Davenport says the most significant concern is the harm stemming from followup care that would become an issue were whole-body MRI screenings to be recommended for a population of people who are not at risk for a specific condition. “The danger in whole-body screening of low-risk patients is the tidal wave of false-positive findings. Those findings will result in more workup, more imaging, more clinic visits, more lab tests, more biopsies, and more operations, all for findings that have a minuscule chance of being clinically important. It’s a tsunami, and, honestly, no system can easily withstand something like that.” The saddest part, Davenport says, is that it would be for no benefit. Any whole-body scan that finds a fast-growing and aggressive tumor where a patient would benefit from early treatment has to be perfectly timed, Davenport says. “And that’s only likely to occur in one in 10,000 tries, or so, I would guess. There is no data to support it.”

Davenport cites a policy change in South Korea in 1999 and sees it as a warning about what can happen when broad screenings are offered to low-risk, asymptomatic patients. That year, seeing a rise in deaths from thyroid cancer, South Korea supported a program to increase ultrasound screening for the disease. The result of the increased screening was a more than six-fold increase in thyroid cancer detection. However, most of the increased detection was for small, indolent tumors that likely would never have caused harm. These patients underwent extensive follow-up testing, biopsies, and, in some cases, operations. Some patients had complications, but analysis showed that the overall death rate from thyroid cancer did not change, Davenport says.

Valid for Surveillance?
As chief scientist for Ezra, Daniel Sodickson, MD, PhD, chief of innovation in radiology and director of the Center for Advanced Imaging Innovation and Research at NYU Grossman School of Medicine, believes that his colleagues in the medical community who object in principle to preventative scans are not looking at them with the proper perspective. When used for “active surveillance” rather than a once-and-done snapshot, they could be of great value, says Sodickson, who works closely with the Ezra Artificial Intelligence team to improve the company’s MRI quality enhancement AIs.

Active surveillance using regular MRI scans, Sodickson says, is already widely accepted in medical circles for populations with known risk of diseases such as prostate cancer or breast cancer. The question is how best to reduce the rate of false positives to extend the same safety net to patients with lower risk.

According to Sodickson, the best way to do this is to combine state-of-the-art scanning methods already used for active surveillance and interpret them in context. Radiologists “tend to think of whole-body MRI scans as one-shot screens, in which a decision must be rendered based on today’s information.” However, Sodickson says, once the whole-body scans are seen as a baseline and repeated for the specific purpose of detecting changes, they could constitute a highly effective early warning system to catch diseases for which no good screening tools currently exist. “In my view,” Sodickson says, “the way to start thinking about full-body MRI is not as a one-shot, yes-or-no test but as a kind of longitudinal monitoring. That’s the best way to rule out false positives—not by doing a full-court press for every uncertain and low-risk finding, but by comparing with previous scans and assessing whether there has been a change.”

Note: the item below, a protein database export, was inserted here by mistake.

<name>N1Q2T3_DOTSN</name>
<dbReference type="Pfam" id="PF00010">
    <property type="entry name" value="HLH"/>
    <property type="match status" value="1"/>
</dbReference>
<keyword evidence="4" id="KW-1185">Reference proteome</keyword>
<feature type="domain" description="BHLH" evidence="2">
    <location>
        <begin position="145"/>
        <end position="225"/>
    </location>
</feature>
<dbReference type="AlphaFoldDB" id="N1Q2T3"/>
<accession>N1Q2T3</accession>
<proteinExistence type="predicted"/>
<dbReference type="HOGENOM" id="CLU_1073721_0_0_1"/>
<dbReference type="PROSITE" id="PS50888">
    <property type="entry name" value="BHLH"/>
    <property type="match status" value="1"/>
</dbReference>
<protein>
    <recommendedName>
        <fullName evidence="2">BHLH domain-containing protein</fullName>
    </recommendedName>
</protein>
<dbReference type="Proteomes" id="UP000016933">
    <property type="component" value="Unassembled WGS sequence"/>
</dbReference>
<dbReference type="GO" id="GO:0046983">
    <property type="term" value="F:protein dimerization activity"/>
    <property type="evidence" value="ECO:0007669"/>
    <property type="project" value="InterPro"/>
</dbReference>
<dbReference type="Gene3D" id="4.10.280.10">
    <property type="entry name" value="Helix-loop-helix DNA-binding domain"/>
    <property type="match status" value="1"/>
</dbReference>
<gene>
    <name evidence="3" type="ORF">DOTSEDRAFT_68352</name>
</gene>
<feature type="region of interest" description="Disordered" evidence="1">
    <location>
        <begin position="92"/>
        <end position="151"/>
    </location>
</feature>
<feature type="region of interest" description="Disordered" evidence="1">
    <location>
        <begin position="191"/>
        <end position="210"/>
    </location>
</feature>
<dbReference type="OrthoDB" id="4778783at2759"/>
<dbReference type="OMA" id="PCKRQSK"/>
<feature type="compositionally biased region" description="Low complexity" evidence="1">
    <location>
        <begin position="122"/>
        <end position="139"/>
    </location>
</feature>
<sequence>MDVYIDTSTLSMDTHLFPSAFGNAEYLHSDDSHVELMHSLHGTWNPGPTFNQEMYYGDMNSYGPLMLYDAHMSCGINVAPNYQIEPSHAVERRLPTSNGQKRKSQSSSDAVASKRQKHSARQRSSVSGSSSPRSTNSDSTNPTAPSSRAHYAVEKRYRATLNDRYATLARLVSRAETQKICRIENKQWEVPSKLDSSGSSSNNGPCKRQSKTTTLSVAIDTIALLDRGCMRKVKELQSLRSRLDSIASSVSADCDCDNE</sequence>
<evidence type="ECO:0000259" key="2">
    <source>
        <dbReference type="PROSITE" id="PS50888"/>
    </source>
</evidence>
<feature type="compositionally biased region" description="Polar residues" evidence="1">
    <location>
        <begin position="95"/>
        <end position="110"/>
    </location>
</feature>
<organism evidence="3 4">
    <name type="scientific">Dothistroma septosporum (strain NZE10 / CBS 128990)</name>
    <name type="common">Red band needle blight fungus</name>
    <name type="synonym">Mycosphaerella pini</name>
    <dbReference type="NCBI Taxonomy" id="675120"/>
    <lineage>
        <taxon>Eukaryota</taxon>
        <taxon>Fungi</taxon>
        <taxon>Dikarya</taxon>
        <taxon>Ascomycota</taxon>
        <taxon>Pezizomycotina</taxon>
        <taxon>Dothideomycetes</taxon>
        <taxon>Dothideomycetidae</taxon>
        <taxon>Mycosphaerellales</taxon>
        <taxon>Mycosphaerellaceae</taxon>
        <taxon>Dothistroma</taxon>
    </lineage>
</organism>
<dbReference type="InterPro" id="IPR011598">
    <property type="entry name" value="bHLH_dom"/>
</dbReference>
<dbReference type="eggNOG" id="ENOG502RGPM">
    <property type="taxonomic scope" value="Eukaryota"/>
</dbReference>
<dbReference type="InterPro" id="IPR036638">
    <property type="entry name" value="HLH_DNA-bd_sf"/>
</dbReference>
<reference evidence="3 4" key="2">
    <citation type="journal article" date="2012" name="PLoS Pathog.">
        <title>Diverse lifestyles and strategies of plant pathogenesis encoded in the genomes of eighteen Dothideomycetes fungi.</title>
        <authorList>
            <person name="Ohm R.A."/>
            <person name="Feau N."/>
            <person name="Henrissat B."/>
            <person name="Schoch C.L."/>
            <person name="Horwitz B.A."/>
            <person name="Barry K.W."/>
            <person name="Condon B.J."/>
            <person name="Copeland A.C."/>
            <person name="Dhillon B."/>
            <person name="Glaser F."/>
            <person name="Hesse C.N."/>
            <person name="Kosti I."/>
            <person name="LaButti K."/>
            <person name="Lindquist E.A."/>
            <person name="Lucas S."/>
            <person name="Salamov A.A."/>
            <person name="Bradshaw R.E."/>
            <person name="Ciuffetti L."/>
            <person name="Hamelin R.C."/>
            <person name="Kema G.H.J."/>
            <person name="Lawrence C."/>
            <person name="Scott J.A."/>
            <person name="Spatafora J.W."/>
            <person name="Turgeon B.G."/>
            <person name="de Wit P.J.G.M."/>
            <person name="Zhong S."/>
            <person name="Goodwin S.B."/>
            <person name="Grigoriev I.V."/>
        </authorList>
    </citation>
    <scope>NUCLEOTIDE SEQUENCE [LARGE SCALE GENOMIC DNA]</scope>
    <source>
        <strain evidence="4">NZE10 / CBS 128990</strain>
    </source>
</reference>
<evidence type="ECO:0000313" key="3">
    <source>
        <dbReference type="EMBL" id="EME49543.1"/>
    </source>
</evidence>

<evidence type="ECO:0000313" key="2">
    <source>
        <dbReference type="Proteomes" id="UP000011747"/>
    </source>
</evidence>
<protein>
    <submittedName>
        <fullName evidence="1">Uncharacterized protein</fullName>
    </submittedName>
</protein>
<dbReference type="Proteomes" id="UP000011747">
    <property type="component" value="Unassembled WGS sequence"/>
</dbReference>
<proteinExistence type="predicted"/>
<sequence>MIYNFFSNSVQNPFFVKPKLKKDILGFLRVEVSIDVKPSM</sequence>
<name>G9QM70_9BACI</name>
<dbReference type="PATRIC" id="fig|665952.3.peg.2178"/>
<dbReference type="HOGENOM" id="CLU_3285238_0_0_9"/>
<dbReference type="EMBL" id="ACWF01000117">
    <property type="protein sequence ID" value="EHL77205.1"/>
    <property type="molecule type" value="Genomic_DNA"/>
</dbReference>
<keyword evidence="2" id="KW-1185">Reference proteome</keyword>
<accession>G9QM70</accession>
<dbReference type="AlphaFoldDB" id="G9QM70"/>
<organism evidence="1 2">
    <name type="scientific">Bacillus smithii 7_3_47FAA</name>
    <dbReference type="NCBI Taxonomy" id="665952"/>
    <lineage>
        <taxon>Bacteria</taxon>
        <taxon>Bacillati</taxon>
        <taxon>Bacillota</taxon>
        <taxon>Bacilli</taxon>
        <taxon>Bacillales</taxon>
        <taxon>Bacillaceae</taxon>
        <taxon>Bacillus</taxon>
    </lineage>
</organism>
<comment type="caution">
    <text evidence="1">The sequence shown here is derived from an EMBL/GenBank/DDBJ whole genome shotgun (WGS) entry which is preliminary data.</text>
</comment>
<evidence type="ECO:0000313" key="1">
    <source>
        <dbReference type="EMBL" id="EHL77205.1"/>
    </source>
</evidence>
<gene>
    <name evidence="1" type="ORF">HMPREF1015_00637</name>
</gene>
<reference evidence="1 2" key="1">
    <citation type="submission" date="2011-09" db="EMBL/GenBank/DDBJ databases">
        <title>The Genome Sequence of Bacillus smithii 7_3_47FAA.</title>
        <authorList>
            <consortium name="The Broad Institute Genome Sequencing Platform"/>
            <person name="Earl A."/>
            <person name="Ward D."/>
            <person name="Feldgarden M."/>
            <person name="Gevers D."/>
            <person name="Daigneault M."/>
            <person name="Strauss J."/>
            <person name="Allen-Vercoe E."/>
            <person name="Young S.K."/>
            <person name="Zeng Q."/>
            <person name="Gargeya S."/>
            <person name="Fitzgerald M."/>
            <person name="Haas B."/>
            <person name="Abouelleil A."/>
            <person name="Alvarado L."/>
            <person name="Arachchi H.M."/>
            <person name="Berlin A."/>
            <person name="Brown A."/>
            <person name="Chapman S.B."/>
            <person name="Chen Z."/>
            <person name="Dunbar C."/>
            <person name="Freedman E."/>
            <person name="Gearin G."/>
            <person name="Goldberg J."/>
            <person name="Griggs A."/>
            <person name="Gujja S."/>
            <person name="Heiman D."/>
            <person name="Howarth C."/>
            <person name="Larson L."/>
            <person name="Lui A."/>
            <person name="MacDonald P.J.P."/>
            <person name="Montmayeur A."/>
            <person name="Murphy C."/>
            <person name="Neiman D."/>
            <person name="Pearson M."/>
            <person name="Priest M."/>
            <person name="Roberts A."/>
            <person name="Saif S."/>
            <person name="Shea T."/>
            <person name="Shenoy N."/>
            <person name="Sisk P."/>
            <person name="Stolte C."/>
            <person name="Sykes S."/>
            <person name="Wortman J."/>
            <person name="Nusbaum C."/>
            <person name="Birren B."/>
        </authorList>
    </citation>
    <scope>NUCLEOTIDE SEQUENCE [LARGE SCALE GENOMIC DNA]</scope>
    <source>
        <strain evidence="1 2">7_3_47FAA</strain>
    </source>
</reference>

Sodickson says using whole-body MRI screenings in this way “requires changing both the way scans are performed and the way they are interpreted.” He agrees that clinical studies are critical to establishing the cost effectiveness of such new approaches. “At the moment, though, given the understandable historical biases against screening, only companies like Ezra are currently performing such studies,” he says.

Sodickson also believes the combination of state-of-the-art scanning and thoughtful interpretation will limit the unnecessary anxiety currently experienced by people such as Hess’ friend who thought she had a brain aneurysm. Rather than being anxiety producing, Sodickson says, whole-body MRI scans of healthy people at regular intervals could be a legitimate way to calm people’s fears when they have reason to otherwise be anxious.

Sodickson says whole-body MRIs can make a real difference for preventive health, but only when they are performed and interpreted correctly. “It is important to remember that medical imaging is not a static technology. It has evolved dramatically over the last 50 years, and it will continue to evolve. In addition to thinking carefully about the limitations of today’s imaging practices, we need to start designing the future of health care, and the future of health care is all about prevention.”

— Beth W. Orenstein of Northampton, Pennsylvania, is a freelance medical writer and regular contributor to Radiology Today.